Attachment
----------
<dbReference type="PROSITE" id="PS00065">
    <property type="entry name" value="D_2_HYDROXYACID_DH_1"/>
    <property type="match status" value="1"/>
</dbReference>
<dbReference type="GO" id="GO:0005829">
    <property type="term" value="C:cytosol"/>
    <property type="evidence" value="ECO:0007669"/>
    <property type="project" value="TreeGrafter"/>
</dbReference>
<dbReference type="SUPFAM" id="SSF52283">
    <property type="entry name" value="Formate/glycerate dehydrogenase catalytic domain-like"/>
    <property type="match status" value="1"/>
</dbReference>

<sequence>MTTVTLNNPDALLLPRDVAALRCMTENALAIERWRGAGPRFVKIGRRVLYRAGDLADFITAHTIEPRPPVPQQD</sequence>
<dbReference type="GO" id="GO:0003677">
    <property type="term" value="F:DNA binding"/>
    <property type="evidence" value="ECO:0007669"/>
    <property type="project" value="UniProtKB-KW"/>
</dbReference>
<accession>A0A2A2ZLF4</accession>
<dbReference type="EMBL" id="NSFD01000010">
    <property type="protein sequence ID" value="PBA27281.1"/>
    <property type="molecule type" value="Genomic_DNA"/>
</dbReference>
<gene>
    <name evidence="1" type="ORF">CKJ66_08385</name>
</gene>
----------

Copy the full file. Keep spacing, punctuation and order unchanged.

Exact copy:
<dbReference type="PROSITE" id="PS00065">
    <property type="entry name" value="D_2_HYDROXYACID_DH_1"/>
    <property type="match status" value="1"/>
</dbReference>
<dbReference type="GO" id="GO:0005829">
    <property type="term" value="C:cytosol"/>
    <property type="evidence" value="ECO:0007669"/>
    <property type="project" value="TreeGrafter"/>
</dbReference>
<dbReference type="SUPFAM" id="SSF52283">
    <property type="entry name" value="Formate/glycerate dehydrogenase catalytic domain-like"/>
    <property type="match status" value="1"/>
</dbReference>

<sequence>MTTVTLNNPDALLLPRDVAALRCMTENALAIERWRGAGPRFVKIGRRVLYRAGDLADFITAHTIEPRPPVPQQD</sequence>
<dbReference type="GO" id="GO:0003677">
    <property type="term" value="F:DNA binding"/>
    <property type="evidence" value="ECO:0007669"/>
    <property type="project" value="UniProtKB-KW"/>
</dbReference>
<accession>A0A2A2ZLF4</accession>
<dbReference type="EMBL" id="NSFD01000010">
    <property type="protein sequence ID" value="PBA27281.1"/>
    <property type="molecule type" value="Genomic_DNA"/>
</dbReference>
<gene>
    <name evidence="1" type="ORF">CKJ66_08385</name>
</gene>